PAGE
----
Our church service is all day on Sunday. However, I grow unusually lazy on Sundays. Sometimes, I see it as the perfect day to sleep in and relax. So I arrive late in the morning for church, and I find it hard to stay in the afternoon. I think of my to-do list at home and for the week ahead, finding it hard to rest in Christ and worship with my church. For many of us, work pressures creep into the weekend and displace regular Sunday worship. Others overcommit socially. Whatever your reasons, not gathering for Sunday worship ignores God’s command to spur one another on towards perseverance (Hebrews 10:24-25). On top of this, we do ourselves a major disservice when we don’t rest. For this impacts everything from physical health to the quality of our work. Below I consider a few Old and New Testament passages on the Sabbath and rest, before concluding with their significance for us.
Old Testament: God Exhorted Israel to Imitate Him through the Sabbath
Let us start with Genesis. Genesis 2:2-3 says: “On the seventh day God finished his work that he had done, and he rested on the seventh day from all his work that he had done. So God blessed the seventh day and made it holy, because on it God rested from all his work that he had done in creation.” God worked for six days, and rested on the seventh. This is not because God gets tired, but so that we might imitate him. Genesis 2:2-3 teaches us that work and rest go together. After God had created all, he rested. Work and rest should be the rhythm of our lives, as exemplified by God himself. The Sabbath was about both honouring and imitating God.
Work and rest should be the rhythm of our lives.
While the fall distorted the beautiful movement between work and rest, God’s command that the Israelites rest one day a week demonstrates his plan to return people to this holy, orderly, and creational rhythm (Exodus 20:8; 31:12-13). Although the Sabbath was given as a sign of God’s covenant with Israel within the Old Testament, the weekly rest is creational and given to all nations. Weekly rest was peculiarly tied to the Israelites’ faith and worship, so it should be for Christians too.
New Testament: The Sabbath is a Joy, not a Yoke
To avoid sinning, the Pharisees created extra laws to prevent them and others from breaking the Sabbath. This is not dissimilar from Eve’s twisting of God’s command not to eat from the tree (Genesis 3:3; cf. Genesis 2:17). So the Pharisees refused the plucking of grain to eat (Matthew 12:1-14). They were even critical of Jesus healing sick people on the Sabbath (Matthew 12:9-14; John 5:1-18; 7:21-24). However, Jesus removed these undue regulations, placed on the Sabbath. Instead he used it for mercy.
The Sabbath was given as a day of joy and blessing, not a day of relaxation.
In fact, Jesus restored the true meaning of the Sabbath as a day of joy, not a yoke (Isaiah 58:13-14). For the Sabbath was given as a day of joy and blessing, not a day of relaxation or catching up the week’s tasks. It is a day for worshipping God with his people, tasting heaven. As believers, we know that true and satisfying rest is only found through faith in Jesus Christ. Thus we should not separate any Sabbath practices from what Christ has done. He is the person in whom the Sabbath finds its fullest expression.
Why do We Find it so Difficult to Rest?
However, like me, maybe you struggle to properly rest. Related to this, most of us would prefer some other form of rest on Sundays to gathering to worship as the church. To bring this article to a close, let me suggest three reasons we find it difficult to rest.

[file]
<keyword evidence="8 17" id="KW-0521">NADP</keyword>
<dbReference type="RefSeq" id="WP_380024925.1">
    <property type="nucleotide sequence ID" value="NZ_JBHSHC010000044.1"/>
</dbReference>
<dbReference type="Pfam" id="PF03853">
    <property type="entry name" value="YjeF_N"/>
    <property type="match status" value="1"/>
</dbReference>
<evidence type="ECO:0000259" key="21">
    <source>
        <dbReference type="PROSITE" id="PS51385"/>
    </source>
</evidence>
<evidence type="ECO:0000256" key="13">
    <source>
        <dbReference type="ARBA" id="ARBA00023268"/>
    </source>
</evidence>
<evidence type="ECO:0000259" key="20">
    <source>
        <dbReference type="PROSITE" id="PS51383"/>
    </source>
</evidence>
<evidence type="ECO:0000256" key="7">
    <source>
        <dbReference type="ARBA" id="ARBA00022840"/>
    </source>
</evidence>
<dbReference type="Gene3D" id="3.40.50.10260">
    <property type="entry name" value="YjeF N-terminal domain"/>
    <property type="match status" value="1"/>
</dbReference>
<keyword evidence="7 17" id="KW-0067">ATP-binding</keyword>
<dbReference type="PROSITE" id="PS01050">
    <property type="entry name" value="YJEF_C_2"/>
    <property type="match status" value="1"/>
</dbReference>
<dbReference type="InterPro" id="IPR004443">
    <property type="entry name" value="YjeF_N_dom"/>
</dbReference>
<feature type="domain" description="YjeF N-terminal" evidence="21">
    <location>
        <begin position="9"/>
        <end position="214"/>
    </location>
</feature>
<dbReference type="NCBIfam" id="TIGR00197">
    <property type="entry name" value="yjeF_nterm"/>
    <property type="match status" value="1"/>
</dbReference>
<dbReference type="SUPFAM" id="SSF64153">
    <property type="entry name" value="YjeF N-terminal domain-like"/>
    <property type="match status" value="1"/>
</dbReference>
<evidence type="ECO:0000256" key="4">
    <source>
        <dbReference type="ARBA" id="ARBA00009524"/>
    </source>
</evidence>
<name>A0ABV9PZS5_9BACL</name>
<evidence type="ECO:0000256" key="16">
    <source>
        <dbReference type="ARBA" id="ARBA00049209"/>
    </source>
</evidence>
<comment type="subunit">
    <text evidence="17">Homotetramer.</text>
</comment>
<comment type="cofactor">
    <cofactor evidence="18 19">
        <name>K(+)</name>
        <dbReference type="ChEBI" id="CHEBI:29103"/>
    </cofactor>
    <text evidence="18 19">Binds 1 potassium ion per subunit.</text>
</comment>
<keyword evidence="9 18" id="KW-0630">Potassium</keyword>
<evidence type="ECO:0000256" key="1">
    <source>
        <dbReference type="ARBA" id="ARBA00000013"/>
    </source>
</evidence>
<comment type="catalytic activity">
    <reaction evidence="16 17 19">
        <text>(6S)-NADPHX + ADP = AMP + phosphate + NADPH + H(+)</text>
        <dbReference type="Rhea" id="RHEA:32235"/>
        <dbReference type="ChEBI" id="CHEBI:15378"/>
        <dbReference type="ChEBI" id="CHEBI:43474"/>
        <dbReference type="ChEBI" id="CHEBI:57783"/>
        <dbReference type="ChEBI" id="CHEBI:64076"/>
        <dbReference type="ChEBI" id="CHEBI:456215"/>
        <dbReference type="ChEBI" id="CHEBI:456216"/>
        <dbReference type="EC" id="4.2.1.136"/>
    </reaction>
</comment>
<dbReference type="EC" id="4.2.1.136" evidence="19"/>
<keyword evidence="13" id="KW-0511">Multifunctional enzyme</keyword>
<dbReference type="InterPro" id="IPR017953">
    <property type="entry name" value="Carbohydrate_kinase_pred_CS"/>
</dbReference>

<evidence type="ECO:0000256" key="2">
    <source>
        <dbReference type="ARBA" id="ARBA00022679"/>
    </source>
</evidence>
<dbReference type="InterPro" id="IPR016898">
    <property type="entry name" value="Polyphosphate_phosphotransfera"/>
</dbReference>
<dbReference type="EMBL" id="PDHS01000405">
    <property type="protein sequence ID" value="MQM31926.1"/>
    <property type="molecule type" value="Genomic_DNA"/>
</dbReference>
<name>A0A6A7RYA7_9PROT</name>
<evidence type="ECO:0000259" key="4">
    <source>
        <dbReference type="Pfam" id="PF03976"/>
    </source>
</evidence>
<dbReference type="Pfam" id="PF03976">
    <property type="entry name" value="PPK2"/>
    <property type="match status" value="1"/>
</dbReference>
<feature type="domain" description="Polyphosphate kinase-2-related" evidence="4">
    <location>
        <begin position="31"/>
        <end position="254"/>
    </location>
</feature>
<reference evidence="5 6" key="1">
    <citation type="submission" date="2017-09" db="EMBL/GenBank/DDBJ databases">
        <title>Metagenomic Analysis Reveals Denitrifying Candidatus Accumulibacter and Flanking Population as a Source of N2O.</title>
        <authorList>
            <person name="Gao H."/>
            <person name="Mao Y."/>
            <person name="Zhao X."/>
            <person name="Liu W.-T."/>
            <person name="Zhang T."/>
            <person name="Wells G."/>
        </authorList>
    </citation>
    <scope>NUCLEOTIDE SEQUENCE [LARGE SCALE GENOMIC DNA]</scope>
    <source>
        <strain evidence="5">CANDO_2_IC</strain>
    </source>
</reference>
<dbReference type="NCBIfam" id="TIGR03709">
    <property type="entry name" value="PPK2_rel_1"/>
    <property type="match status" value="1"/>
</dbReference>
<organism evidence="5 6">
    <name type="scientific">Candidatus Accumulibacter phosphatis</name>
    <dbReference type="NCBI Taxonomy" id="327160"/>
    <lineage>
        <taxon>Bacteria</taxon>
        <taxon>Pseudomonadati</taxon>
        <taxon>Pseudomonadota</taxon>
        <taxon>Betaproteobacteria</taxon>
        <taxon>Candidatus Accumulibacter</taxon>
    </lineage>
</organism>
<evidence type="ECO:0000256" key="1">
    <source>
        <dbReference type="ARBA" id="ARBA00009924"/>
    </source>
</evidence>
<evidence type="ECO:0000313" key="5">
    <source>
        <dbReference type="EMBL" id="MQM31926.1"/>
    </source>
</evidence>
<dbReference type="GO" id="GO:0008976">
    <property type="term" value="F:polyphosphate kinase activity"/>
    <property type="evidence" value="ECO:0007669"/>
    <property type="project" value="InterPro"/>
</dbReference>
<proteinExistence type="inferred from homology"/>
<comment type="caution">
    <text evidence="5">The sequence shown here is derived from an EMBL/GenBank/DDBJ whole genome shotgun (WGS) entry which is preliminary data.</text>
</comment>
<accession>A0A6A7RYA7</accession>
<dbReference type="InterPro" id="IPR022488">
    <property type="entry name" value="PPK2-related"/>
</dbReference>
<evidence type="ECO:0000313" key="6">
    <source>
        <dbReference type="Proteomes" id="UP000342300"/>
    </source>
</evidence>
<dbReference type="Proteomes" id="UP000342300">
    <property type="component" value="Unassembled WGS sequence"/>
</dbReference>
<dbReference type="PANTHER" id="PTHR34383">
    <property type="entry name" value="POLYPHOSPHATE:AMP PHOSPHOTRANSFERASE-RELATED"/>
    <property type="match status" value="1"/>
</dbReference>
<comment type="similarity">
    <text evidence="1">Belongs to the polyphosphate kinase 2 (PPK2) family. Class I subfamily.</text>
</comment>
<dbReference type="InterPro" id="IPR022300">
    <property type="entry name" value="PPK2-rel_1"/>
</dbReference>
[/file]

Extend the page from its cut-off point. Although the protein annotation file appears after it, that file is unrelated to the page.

1. We don’t Work Hard
I think the first reason we don’t feel the need for a Sabbath break is because we already have so much time off. Some people, of course, don’t work, linked with poverty. That aside, there are many who don’t need rest because they barely work, becoming idle in the workplace. But, as we saw above, God made humans to enjoy their rest and engage in weekly worship after working. So, let’s work hard during the week to properly appreciate and even cherish God’s gift of rest. Work to rest; rest to work. That is the rhythm that God showed us when he worked for six days and rested on the seventh.
Many who don’t need rest because they barely work, becoming idle in the workplace.
2. We don’t Trust God
To understand a second reason why we cannot rest, we need only consider what the Israelites did. They were commanded to gather enough manna for two days to rest from work on the Sabbath (Exodus 16:4-5). They were required to trust God in doing so. But, some of them went out to gather on the Sabbath. I think this is similar to our problem. We don’t truly trust that God will provide for us, so we work towards burnout. Instead, we should recognise that even the day and the night, our very breath is established by God. We should then follow by trusting in his providence.
We don’t truly trust that God will provide for us, so we work towards burnout.
3. We don’t Delight in Fellowship
Finally, we don’t enjoy Sabbath rest because we don’t cherish time with God and his people. We need to examine ourselves if we don’t prioritise sitting under biblical preaching as well as sharing our lives with the people of God. If this is the case, we must turn back to God. We must pray that he would reorient our hearts to his directions, so that we will long for a day of rest and worship.
We don’t enjoy Sabbath rest because we don’t cherish time with God and his people.
Work and rest is a holy and orderly rhythm, written by God into creation. So we need to rest in order to work, and work in order to rest. That is the reason why the Sabbath was called holy since creation. Although the Protestants debate whether Sunday should be called the Sabbath, we can be sure that God ordered the week as six days of work and one day to rest. Remember, this rest is so much more than relaxation.